Last week we discussed (yaw) string theory in general terms, peeking into arcane questions like whether a string has more ends than one, and if so, which end is where we get the business. Elemental stuff for sure, but there’s more to keeping a string straight than knowing how it works.

Some pilots, even a few old salts, think yaw strings are unnecessary. That may be okay for them, but I say it ranks with keeping last week’s bugs on your canopy for the next flight — permissible, yet functionally dubious. Especially when anyone else wants to fly the plane. If those folk ever do clean their canopy, they’re apt to find the old tape peeling up at one corner because it’s been ignored so long, throwing in a ten degree error that makes their string useless anyway.

Crooked yaw strings can result from several kinds of aerodynamic flaw, such as an aileron (or two) out of rig, wings being of unequal weight, or not entirely symmetrical. Any glider with one wing replaced from a sister ship, for example, is a candidate for control harmony issues. And let’s not even mention angle of incidence! Problems like these may not make you call your shrink, but your mechanic might…

Yaw strings reveal other factors too, aside from the aerodynamic, that require us to become our own shrinks. How do I know? Ninety-nine point eight percent of my logged flight time over the current millennium has been in aft cockpits, studying from three feet behind how countless individuals fly. So yes I may be nuts, but I’ve seen enough to bid for a Dissociate Degree in Aerial Psychotomy, and can vouch that factors of the ‘human’ variety are usually what make yaw strings misbehave.

One very common error I’ve never heard anyone but myself discuss is flying supposedly straight, but not exactly level, and correcting for that with a toe’s weight of opposite rudder to stay on course. Its evil twin holds a smidge of rudder (routinely nosing into a crosswind) and one degree of involuntary bank as a fix. Same difference? Maybe, though maybe for different reasons… Either way it’s a slip. Imagine how much energy that wastes on a long flight! For the following discussion, let’s refer to any kind of inadvertent slipping in ‘straight and level’ flight as One Wing Low Syndrome, or OWLS. Got it?

Because all but the very youngest pilots drive cars, every one of us transitions from ground to sky with a heavy right foot, and/or a lazy left. Mental clubfoot from the getgo. To that, single-engine pilots add the same malady, brought from their habitual countering of P factor, which in gliders doesn’t exist. Given these and perhaps other reasons (could right- or left handedness also play a role?) it’s more often the port wing held low by most OWLS sufferers.

Launching in a crosswind also can skrew a pilot’s sense of level, well up into the tow or even throughout a flight. Seen it many times! After those initial seconds of holding windward wing low during takeoff, they seem determined to keep it there for the whole day. Even when called out on this, it’s amazing how soon many resume the error, completely unawares. Unchecked, it becomes a bad habit.

Others will hold one wing low for a while (or a whole flight), and then inexplicably switch sides for a comparable period, offsetting the whole time with that same reflexive toe of rudder to get where they’re going. They too will dutifully straighten up when reprimanded, but also relapse the moment something else crosses their mind. Almost funny to watch, but no.

This next example is not one infection site for OWLS, it’s an inbred family of them. No listing these in clerical order; each one’s effect is another’s cause, all overlapped and symbiotic. Let’s start with the subtlest and probe its roots, down to where some of the kin are much less benign.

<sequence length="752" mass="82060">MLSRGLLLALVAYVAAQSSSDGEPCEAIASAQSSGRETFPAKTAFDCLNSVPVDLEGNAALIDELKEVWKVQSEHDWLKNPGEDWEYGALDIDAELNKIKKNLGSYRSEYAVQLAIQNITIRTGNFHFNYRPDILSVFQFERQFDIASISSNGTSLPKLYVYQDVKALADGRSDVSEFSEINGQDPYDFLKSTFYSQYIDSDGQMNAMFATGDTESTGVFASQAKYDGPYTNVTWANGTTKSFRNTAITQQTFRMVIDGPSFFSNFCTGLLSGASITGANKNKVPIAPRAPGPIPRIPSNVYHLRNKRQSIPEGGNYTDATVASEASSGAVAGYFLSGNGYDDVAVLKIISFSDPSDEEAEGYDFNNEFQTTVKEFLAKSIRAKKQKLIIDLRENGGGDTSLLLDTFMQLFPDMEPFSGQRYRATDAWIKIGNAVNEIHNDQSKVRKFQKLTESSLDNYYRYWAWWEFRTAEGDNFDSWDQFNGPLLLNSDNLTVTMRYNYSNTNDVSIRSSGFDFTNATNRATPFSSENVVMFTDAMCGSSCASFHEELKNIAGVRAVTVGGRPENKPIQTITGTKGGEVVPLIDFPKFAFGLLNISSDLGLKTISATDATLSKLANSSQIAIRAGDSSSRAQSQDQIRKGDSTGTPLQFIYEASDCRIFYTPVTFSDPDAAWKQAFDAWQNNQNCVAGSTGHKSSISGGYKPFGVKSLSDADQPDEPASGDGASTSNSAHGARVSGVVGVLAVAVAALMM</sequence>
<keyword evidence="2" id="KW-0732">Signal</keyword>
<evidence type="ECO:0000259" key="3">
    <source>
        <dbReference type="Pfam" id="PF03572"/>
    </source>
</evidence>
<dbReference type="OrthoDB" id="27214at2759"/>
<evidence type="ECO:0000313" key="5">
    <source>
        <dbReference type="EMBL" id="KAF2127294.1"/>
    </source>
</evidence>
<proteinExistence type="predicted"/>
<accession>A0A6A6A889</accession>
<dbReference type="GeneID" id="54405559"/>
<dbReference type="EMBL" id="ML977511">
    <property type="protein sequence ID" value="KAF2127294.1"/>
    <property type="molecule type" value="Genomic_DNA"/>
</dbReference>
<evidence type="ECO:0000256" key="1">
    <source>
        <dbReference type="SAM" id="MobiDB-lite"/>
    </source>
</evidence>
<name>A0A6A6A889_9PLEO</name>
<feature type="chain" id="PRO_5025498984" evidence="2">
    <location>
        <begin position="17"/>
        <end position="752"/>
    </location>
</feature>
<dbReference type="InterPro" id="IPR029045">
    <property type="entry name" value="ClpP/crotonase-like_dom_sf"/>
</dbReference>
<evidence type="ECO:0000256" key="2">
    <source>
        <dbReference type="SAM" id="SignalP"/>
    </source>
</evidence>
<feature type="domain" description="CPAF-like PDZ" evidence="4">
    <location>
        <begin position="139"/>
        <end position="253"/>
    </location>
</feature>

Picture a broad panorama, nearly flat, with the horizon a few degrees higher on one side. That difference can lure an unthinking pilot into squaring with the mean horizon instead of true level, even miles from any hill. Reintroduce a pesky crosswind, less visually impressive at altitude but probably much stronger, and you have two deceptive inducements that can each lead to OWLS. Depending on wind direction, they might compound each other or partially cancel out, raising even more uncertainty.

Symptoms intensify exponentially as we come closer to high ground. Running ridge exposes a visceral urge to shy away from hills and/or lean into the wind, again necessitating opposite rudder to stabilize. Add a load of plain old fear, and soaring near high ground can seem overwhelming for a beginner. Problematic though all this be, ridge lift is nevertheless an ideal laboratory for identifying those bastards from the OWLS family and sorting them out, and there’s no better place to begin than the standard confusion between crabbing and slipping!

I catch myself committing these sins too, naturally, and the remedy is to always dedicate a certain portion of awareness and control, every moment of every glide, to enforcing wings really level and string really straight. An under-appreciated key here is the cultivation of quiet hands and itchy feet (truth I must no longer formally endorse, but can still whisper in an empty theater). While this veritable garbage bag of ‘human’ factors may reflect poorly on our intelligence as a species, the solutions are primarily up to us, and in this struggle the yaw string remains a formidable ally. Borrow a line from the ballers: string don’t lie!


Now before we spend this coin, let’s flip it. Say you’re one of the few with truly solid stick and rudder skills, and a finely tuned derriere to boot (pun intended). You know who you are — and you still have yaw string problems? Oh good. This is where you learn which of those mechanical issues we mentioned earlier apply to your bird, and look to resolve them. Yet another silent benefit from our humble little scrap of yarn!